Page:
After decades of economic growth, Australia is set to enter its first recession in 29 years. In reality, this economic crisis has been an accumulated one. Over the past several months, Australia has gone through a drought, brushfires and now the COVID-19 shutdown.
Thankfully for Australia, its long expansion allows the country more policy flexibility to respond than most countries. In total, Australia has delivered direct support measures totaling 11% of GDP. The relief package includes wage support that will cover ~6 million workers (out of a 13 million workforce) for six months at ~70% of average earnings. Moreover, if you include monetary measures from the RBA, the total government support increases to 16% of GDP and leads the pack relative to what other countries have spent.
With the government having stepped up with strong fiscal and monetary measures, the expectation is for the RBA to hold rates steady at next week’s meeting and refrain from making material adjustments to its unconventional policy package as broader market conditions have started to normalize and RBA board minutes indicated “no appetite for negative interest rates.”
However, over a longer window, further steps/adjustments to policy will be needed. The spread of the virus has shown no signs of slowing. Clearly, those countries facing upward sloping infection curves will not perform economically. Even China, which has started normalizing activity, will take time to return to normal as external demand shocks from its trading partners will be significant and protracted. Once the RBA has to make adjustments, expect more explicit guidance on targets further out on the yield curve and measures to strengthen forward guidance to be two levers likely to be pulled.
Last week, the US jobs report and European PMIs gave a glimpse into the negative economic impact of the virus outbreak with the impact only expected to get worse. On the week, EURUSD fell by ~3.0% and there really isn’t a compelling reason to fade the move. Europe continues to struggle to find a strong/unified fiscal response and remains hard hit by the virus. While the US is also being hit by the virus, the US economy was stronger going into the outbreak and benefits from strong monetary and fiscal responses.
GBPUSD has made one of the biggest moves up from its lows within the G10 space. While part of this move is due to the magnitude of the initial drop, a weaker GBP remains a reasonable reaction to unique headwinds created by the combination of COVID-19 and Brexit headwinds as well as the UK’s sizable current account deficit that makes it vulnerable to a pullback in global flows.
While markets stabilized last week, especially compared to recent history, material headwinds remain. The US has yet to reach peak infection and clarity around the ultimate economic impact remains elusive. As such, safe haven demand is expected to remain persistent. Keep an eye on Japanese investor demand for foreign risk assets, which has been a key factor dislocating USDJPY from levels implied by yield differentials. With Japanese long-term yields expected to persist below zero, investor outflows should continue and provide a counterweight to safe haven demand.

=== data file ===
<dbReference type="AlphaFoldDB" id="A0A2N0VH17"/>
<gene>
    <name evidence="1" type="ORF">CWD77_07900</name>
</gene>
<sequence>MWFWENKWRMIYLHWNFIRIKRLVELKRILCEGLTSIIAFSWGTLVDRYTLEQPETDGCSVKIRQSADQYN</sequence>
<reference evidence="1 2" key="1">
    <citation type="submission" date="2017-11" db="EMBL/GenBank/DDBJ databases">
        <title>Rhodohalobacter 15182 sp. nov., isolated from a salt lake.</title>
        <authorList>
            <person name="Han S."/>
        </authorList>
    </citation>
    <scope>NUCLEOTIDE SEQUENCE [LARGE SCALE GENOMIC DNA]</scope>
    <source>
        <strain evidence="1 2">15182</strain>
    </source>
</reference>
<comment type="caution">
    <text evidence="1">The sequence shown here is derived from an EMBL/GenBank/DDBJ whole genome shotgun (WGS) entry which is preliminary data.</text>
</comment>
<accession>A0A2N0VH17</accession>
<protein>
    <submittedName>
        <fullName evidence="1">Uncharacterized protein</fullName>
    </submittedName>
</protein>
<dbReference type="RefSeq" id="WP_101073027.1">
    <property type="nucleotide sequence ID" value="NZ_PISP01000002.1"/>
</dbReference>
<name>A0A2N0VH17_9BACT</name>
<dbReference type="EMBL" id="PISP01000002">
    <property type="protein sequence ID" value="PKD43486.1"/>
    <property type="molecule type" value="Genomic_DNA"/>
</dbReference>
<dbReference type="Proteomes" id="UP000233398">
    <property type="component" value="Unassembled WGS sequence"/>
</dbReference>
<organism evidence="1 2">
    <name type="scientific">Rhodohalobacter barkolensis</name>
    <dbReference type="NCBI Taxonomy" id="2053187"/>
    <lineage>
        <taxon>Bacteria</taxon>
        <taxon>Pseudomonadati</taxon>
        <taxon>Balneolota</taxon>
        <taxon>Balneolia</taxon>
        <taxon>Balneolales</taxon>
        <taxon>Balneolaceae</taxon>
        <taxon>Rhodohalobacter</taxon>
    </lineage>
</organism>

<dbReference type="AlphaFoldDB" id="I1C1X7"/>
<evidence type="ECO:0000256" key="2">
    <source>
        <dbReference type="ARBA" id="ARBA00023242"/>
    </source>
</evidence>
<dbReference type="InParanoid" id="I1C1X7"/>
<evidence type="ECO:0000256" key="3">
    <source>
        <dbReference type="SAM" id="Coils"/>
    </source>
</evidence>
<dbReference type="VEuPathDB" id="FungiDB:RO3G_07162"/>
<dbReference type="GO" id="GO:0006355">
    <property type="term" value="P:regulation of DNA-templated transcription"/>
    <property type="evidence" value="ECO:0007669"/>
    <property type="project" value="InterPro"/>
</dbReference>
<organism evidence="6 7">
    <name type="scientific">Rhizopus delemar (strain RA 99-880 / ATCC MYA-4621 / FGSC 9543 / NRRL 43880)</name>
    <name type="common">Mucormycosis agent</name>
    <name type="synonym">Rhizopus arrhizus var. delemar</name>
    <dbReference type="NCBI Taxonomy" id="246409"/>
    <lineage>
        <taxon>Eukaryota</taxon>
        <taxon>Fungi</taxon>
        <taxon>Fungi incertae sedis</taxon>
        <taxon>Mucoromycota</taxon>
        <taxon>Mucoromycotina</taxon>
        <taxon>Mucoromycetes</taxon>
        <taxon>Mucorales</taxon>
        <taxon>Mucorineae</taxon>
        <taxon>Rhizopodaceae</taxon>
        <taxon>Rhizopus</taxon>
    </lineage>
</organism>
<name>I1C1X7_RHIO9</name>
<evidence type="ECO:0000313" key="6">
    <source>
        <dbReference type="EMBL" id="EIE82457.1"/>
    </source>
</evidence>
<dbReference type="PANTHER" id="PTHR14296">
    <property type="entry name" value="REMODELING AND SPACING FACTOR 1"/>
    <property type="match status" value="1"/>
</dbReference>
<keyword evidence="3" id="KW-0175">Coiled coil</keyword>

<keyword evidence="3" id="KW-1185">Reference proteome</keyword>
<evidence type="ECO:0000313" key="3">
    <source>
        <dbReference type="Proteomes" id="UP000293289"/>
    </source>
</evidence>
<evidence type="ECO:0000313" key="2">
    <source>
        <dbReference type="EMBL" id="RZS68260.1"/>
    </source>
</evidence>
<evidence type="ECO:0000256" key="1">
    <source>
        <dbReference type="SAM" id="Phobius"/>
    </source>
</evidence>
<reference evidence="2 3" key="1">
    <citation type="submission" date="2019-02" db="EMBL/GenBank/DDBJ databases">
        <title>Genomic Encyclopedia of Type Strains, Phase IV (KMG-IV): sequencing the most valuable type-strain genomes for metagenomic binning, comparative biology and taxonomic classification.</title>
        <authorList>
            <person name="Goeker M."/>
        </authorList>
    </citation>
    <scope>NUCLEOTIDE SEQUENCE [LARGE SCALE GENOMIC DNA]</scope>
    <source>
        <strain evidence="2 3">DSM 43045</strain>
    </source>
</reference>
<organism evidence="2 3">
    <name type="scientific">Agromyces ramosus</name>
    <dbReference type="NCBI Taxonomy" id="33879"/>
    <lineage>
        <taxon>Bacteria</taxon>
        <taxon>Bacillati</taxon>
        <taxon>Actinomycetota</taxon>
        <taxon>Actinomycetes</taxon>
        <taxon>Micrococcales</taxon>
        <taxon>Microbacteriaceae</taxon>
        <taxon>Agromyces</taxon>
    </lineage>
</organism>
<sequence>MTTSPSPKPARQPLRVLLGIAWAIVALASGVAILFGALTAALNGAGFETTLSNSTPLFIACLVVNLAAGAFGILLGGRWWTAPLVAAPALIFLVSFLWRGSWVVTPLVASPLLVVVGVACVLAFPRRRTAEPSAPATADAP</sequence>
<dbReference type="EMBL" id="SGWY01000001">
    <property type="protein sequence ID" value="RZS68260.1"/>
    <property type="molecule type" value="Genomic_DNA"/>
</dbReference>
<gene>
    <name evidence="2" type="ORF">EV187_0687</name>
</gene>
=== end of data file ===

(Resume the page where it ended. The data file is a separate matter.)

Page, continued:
Oil appears to be the asset class currently being targeted by policy makers. As such, petrocurrencies should receive a boost should next week’s OPEC+ meeting deliver the cuts expected. However, the CAD still remains vulnerable. Its basic balance remains one of the worst in the world and exposes the CAD to reversals in capital flow. Even with the uptick in energy prices, Canada remains one of the highest cost producers, leaving production shutdown risk alive. With virus driven growth and unemployment headwinds, the bias is for a weaker CAD.
Reports continue to point to a normalization of economic activity in China. However, the virus continues to spread in other parts of Asia, Europe and North America and will lead to a demand shock for China, muting the pace of China’s recovery. Near term, expect currency stability as this is what the PBoC aims to achieve. Longer term, additional fiscal and monetary policy levers and a head start on virus control argue for CNY outperformance.
Although the Australian government has stepped up massive amounts of fiscal and monetary stimulus, the virus outbreak remains a global concern. The RBA is expected to remain on hold this week but further action will be needed. The virus has shown little signs of slowing down and should continue to drag on global growth, including China due to demand shocks. Continue to expect COVID-19 headlines to drive price action as these headlines inform the extent to which global growth and commodity demand will fall.
MAJOR CENTRAL BANK ACTIVITY THIS WEEK
Expectations for interest rates to remain at 0.25%
Expectations for interest rates to remain at 0.75%
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